Burcu’s research, teaching and postgraduate supervision interests include Turkish and EU private international law, private international law aspects of banking and finance transactions, private international law and digital technologies (extending to digital/virtual/cryptocurrencies, distributed ledger technology and blockchain), and international commercial litigation and arbitration. She is the author and editor of several publications addressing different dimensions of private international law in a comparative and intra/inter-disciplinary manner, notably Uluslararası Elektronik Fon Transferine Uygulanacak Hukuk [The Law Applicable to International Electronic Funds Transfer] (XII Levha, Istanbul, 2018)Cross-Border Litigation in Europe(Hart, 2017)Turkish and EU Private International Law: A Comparison (XII Levha, Istanbul, 2014). Burcu has been involved in internationally collaborated research projects in private international law and appointed by courts in the UK and Turkey to give expert opinion evidence on matters involving a foreign element.

Dr Patricia Živković

Patricia finished her undergraduate studies in 2011 at the Faculty of Law, University of Zagreb. She holds an LL.M. degree in International Business Law ('12) and an S.J.D. (PhD) degree ('16) from the Central European University (Budapest/New York). She successfully defended her doctoral thesis on the topic “The Determination, Payment, and Allocation of Costs in International Commercial Arbitration” with the highest grade (summa cum laude).

Patricia worked as a research assistant for Professor Emeritus Tibor Várady at the CEU during her doctoral studies and continued to work on arbitration cases as a counsel in a law firm. She actively fosters the usage of alternative dispute resolution mechanisms by co-chairing the Young Croatian Arbitration Practitioners, an association for younger members of the arbitration community in Croatia, which she also co-founded, and by coaching students from various international law faculties for participation in the Willem C. Vis International Commercial Arbitration Moot Court. She also holds the position of an associate editor of the Kluwer Arbitration Blog.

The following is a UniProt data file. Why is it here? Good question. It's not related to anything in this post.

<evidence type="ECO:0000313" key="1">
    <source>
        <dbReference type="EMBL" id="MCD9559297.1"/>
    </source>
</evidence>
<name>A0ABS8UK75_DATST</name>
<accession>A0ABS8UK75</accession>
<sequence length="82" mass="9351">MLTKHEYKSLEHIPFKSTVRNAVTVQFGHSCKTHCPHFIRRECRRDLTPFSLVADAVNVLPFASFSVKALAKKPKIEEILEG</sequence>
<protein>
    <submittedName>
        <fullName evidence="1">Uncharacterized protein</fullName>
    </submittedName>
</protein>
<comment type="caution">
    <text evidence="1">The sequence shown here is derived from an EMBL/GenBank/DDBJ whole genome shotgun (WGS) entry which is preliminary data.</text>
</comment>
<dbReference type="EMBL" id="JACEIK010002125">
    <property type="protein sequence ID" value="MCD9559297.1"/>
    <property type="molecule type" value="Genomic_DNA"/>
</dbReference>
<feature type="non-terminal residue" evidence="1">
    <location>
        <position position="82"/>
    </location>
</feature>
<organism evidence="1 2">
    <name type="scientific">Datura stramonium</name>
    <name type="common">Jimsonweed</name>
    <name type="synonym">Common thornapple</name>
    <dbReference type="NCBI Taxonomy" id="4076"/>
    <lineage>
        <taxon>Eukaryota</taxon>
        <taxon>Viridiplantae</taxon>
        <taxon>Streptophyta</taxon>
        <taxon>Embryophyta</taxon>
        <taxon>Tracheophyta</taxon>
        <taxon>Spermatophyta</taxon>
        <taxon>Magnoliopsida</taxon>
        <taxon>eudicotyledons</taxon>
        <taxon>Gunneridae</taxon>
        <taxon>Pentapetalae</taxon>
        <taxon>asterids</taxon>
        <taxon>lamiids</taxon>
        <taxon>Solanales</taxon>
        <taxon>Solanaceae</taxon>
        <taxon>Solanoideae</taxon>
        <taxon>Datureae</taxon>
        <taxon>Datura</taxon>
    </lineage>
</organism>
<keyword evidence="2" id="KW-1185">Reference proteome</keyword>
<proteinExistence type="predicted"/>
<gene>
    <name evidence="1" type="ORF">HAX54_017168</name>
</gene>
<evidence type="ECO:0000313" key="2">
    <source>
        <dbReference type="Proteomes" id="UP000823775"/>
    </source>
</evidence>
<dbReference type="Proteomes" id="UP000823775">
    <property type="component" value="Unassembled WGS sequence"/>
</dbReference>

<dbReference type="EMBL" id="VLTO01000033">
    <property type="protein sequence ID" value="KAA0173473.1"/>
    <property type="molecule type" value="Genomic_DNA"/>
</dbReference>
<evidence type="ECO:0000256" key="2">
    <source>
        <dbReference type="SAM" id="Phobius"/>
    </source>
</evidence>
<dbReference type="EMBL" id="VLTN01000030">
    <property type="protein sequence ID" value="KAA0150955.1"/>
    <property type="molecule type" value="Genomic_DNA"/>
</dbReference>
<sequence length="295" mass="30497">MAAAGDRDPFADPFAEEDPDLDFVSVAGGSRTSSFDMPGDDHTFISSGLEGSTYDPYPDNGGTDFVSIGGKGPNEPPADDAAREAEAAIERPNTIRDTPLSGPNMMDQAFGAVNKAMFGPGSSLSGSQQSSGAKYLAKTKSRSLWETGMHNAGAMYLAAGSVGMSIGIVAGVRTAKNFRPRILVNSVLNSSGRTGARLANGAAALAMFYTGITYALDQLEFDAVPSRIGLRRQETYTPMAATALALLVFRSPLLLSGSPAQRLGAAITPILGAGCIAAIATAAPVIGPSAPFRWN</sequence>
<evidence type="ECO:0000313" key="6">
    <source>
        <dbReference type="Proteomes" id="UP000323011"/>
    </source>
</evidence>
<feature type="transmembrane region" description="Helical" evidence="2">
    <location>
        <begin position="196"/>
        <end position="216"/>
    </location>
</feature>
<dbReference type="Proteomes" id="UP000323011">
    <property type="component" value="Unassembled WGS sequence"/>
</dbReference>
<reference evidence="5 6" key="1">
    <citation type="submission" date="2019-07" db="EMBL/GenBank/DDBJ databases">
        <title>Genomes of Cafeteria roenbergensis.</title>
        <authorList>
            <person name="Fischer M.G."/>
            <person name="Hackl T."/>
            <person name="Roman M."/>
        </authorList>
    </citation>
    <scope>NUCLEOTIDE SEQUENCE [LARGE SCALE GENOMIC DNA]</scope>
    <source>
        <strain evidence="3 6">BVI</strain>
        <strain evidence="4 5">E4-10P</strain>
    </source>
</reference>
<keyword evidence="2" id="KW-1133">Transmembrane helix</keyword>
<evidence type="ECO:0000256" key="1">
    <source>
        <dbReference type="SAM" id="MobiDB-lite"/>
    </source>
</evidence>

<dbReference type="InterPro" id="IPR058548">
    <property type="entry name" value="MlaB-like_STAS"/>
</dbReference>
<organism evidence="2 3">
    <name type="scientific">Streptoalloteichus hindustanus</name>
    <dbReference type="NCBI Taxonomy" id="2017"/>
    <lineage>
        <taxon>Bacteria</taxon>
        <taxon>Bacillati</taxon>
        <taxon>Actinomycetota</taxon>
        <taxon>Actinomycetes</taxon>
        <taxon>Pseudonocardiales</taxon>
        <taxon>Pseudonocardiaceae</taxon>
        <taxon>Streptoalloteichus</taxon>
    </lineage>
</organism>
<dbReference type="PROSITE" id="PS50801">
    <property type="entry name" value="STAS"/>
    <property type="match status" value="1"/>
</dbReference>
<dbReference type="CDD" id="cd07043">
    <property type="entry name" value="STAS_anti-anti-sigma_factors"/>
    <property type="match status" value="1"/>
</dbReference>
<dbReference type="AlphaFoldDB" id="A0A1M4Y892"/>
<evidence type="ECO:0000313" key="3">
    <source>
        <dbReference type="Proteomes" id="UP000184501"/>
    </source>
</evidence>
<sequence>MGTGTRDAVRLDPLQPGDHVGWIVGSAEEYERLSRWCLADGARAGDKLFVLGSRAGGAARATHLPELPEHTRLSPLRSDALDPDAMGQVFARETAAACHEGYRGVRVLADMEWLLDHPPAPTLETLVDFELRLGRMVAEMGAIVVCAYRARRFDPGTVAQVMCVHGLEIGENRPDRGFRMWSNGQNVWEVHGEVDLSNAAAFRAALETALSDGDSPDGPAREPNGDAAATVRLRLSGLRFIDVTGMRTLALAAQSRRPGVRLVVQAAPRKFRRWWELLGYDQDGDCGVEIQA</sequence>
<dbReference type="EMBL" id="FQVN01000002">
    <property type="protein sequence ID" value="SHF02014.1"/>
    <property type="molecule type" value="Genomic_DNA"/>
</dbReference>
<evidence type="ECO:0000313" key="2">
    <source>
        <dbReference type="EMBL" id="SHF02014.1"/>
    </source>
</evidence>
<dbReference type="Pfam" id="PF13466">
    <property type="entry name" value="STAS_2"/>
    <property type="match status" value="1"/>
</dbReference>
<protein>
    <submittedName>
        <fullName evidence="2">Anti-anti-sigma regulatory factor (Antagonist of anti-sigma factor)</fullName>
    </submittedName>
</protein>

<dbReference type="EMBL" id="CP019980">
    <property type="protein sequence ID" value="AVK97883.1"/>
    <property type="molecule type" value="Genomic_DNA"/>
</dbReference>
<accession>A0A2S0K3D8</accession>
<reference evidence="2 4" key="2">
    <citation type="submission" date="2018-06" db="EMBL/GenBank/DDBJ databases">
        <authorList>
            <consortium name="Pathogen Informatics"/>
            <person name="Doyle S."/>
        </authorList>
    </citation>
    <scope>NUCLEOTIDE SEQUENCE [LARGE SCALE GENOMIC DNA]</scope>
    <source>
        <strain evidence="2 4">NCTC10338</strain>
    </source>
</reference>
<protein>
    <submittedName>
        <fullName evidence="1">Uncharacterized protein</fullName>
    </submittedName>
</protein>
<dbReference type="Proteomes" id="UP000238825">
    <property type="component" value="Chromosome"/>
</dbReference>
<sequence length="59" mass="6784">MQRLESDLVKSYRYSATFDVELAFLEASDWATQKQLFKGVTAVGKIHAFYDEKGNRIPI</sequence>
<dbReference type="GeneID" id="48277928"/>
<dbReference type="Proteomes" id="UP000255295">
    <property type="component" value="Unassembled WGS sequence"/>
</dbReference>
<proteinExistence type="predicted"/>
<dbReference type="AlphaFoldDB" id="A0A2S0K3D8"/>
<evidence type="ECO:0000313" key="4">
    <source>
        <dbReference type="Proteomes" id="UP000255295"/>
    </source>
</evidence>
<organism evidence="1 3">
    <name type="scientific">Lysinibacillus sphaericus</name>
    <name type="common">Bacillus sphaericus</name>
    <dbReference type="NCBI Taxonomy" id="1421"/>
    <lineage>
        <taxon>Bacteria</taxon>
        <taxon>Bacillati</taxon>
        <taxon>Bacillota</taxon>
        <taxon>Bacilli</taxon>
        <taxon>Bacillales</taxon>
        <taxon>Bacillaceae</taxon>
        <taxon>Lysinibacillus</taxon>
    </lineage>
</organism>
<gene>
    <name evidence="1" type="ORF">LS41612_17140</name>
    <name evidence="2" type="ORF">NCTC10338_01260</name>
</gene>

Her focus in teaching and researching includes international disputes resolution, with a particular emphasis on international commercial arbitration, private international law, commercial law, the law of the European Union, and IT law.

Dr Onyója Momah

Onyója works with Dr Katarina Trimmings on the POAM project as the project Research Assistant. She is also a Family Law Barrister in London who works in the area of cross-border child abduction and is ranked in The Legal 500 UK. Her PhD abduction, undertaken at the University of Aberdeen and funded by the Elphinstone Scholarship. During the course of her PhD, her research findings and policy recommendations were submitted to The Hague Expert Working Group on the Guide to Good Practice on Article 13(1) b) of the 1980 Hague Convention on the Civil Aspects of International Child Abduction. One of her key recommendations focused on judicial authorities and their interpretation and application of Article 13(1) b) in cases involving allegations of domestic violence.focussed on the issue of domestic violence and international parental child.